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Melanie's Debut

August 29, 2007

You know those lovely Fabric.com emails you get in your inbox a couple times a week (or even daily if you have signed up for our new Deal of the Day email)?  My job is to make sure those emails are planned, produced and scheduled on time.  It's a little bit technical, a little bit creative and a whole lot of fun.  I get to help Moniqa (our graphic artist) with some of the pretty designing and writing, while still utilizing the computer skills my programmer father instilled upon me.  Throw in some number crunching, and that's my day.

I grew up in a family of crafters.  From the moment I was old enough to comprehend the details of what I was doing, my grandmother had me on her knee helping my pudgy, unskilled hands guide the fabric through her old Bernina while she controlled the speed of the stitches.  My first project was a simple blue pillowcase with rainbow lace trim and a Rainbow Bright panel appliqu├ęd on with crooked zigzag stitches.  Roughly 20 years later, I still cherish that pillowcase. 

All through school, I was teased for knowing such an "outdated" and "old-lady" skill.  I would spend summers with my grandmother and my aunts, learning everything from doll making to quilting.  The first day back to school I would show up proudly modeling that summer's apparel project.  By the end of the day, though, I was ready to tuck the outfit far into the back of my closet where it could never haunt me again.  Sewing your own clothing was un-cool and a social indicator that you were poor, and we all know how mean kids can be.  In high school I managed to find a few other fellow crafters, but we were often considered kitschy and on the weirder side of creative.  I even remember at least one person equating my sewing skills to a step back for the feminist movement. 

Today, I see a change in the trends.  Women my age now regret not having the skills needed to make slipcovers or outfits or even simple alterations.  I have been to parties where I spent more time explaining how to make simple curtains than I did socializing and partying.  A whole slew of sewing magazines have popped up, aimed for the young, hip and trendy.  It seems that the "outdated, old-lady hobby" so many people shunned in the past is making a well-deserved comeback, and I'm glad.  I am grateful for all the knowledge passed down to me.  Those lessons in sewing and crafting not only taught me how to make my own dresses or pillows.  They also taught me patience, precision, organization and that wonderful feeling of accomplishment found at the end of road paved with twisted elastic, broken strings and jammed machines.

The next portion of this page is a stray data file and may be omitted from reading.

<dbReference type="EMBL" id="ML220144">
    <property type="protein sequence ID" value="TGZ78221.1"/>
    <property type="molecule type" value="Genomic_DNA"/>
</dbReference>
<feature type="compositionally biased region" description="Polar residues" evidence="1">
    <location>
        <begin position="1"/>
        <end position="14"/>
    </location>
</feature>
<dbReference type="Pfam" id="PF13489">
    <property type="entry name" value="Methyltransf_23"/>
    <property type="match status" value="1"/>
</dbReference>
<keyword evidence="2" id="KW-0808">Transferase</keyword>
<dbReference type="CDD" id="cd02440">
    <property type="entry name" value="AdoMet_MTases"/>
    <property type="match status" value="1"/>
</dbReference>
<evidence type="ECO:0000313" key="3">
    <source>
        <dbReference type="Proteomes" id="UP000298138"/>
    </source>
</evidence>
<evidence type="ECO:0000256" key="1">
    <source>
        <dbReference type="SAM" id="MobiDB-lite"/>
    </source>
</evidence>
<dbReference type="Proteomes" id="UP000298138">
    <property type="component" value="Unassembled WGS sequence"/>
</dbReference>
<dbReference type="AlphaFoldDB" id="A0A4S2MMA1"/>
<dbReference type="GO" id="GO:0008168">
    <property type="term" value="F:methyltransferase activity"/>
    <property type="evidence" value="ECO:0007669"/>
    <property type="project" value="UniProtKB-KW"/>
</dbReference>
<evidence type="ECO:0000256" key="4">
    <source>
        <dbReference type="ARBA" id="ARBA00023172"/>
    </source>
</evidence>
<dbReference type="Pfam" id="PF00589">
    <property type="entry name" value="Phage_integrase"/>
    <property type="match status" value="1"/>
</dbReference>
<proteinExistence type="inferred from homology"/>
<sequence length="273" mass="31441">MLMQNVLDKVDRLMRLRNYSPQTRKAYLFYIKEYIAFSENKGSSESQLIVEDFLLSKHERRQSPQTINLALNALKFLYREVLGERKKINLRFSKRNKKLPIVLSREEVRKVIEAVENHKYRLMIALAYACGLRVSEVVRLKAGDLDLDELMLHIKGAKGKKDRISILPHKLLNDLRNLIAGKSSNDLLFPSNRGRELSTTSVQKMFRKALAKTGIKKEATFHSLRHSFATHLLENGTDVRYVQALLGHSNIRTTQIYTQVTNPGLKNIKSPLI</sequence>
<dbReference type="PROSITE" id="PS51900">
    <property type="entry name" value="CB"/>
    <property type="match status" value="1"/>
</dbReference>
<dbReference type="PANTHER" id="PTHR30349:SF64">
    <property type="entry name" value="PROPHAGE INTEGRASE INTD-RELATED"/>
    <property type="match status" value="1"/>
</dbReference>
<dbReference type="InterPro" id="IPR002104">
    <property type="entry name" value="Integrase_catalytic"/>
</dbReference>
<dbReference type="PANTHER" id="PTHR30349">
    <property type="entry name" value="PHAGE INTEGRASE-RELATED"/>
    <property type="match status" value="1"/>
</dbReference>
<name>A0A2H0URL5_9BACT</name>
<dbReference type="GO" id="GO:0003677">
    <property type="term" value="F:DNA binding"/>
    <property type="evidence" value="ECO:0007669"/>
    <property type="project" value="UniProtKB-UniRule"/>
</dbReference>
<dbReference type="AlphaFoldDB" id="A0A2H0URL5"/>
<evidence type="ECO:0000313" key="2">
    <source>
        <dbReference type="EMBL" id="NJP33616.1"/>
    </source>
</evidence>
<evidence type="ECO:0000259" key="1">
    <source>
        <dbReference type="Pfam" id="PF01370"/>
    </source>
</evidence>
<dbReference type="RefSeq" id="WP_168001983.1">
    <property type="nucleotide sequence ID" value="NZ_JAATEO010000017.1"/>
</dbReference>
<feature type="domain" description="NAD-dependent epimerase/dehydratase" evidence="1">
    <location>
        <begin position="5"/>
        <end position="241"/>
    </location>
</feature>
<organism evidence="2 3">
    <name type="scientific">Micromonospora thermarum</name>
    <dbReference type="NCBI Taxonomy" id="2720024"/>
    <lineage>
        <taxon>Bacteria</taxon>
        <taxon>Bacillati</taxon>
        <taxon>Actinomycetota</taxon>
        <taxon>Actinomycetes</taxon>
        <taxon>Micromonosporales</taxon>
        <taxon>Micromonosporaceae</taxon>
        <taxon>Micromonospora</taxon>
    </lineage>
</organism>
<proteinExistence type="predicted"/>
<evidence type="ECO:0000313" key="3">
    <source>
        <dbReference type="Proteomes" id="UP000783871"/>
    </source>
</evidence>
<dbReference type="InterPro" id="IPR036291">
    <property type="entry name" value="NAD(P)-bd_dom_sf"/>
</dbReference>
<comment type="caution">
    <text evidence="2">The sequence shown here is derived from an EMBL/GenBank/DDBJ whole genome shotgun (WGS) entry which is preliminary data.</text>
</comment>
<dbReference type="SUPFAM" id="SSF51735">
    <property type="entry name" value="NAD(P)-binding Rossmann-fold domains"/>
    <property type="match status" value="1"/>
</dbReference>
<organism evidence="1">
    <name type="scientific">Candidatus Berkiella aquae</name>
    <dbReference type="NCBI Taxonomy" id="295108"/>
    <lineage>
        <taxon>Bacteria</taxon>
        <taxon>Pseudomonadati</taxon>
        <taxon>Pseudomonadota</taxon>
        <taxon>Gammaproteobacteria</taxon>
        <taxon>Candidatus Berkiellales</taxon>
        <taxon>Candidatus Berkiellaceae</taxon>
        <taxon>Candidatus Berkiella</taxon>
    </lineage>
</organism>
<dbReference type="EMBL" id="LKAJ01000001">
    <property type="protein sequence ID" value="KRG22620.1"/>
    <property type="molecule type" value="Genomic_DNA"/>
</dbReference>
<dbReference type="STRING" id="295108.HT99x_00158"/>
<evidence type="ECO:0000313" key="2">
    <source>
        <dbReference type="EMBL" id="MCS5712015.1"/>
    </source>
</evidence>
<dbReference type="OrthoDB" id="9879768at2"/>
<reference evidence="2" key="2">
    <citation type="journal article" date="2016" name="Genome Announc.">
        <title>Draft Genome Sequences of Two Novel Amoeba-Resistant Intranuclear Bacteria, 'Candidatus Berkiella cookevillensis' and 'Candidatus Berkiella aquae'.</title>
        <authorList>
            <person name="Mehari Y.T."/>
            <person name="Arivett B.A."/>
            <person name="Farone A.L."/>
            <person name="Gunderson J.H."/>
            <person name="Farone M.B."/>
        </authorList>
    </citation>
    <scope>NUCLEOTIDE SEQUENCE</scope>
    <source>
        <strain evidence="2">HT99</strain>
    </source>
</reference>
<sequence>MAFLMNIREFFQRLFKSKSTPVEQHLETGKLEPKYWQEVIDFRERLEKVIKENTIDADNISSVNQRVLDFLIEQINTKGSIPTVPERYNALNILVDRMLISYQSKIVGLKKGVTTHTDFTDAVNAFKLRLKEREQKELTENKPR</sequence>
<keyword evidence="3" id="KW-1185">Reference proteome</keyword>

I hope to use my future posts to pass down some of the priceless knowledge and experience that have been given to be by the wonderful women in my life, both family and friends.  If I can inspire even one person to pass on their treasure trove of expertise to some lucky little boy or girl, well then, I can rest assured that my rambling wasn't all for naught.

Happy stitching!

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1 Comment

How right you are! Very well said. I grew up wearing everything handmade by my mother, from swimsuits every summer to raincoats she copied to look like a "London Fog" (since that was the name everyone wore). I'm much older than you, but when I was growing up it was affordable and much more economical to sew your clothes than to buy them ready made. Of course we didn't have malls then either, and the few stores where you could buy ready made were quite expensive and seldom had good sales. I'm so thankful that I grew up then, and that my mother sewed (and still does at 77). And I just love seeing you younger ones enjoying it, and creating so many things. When you're younger you also think and create outside of the box more and that helps me do the same.

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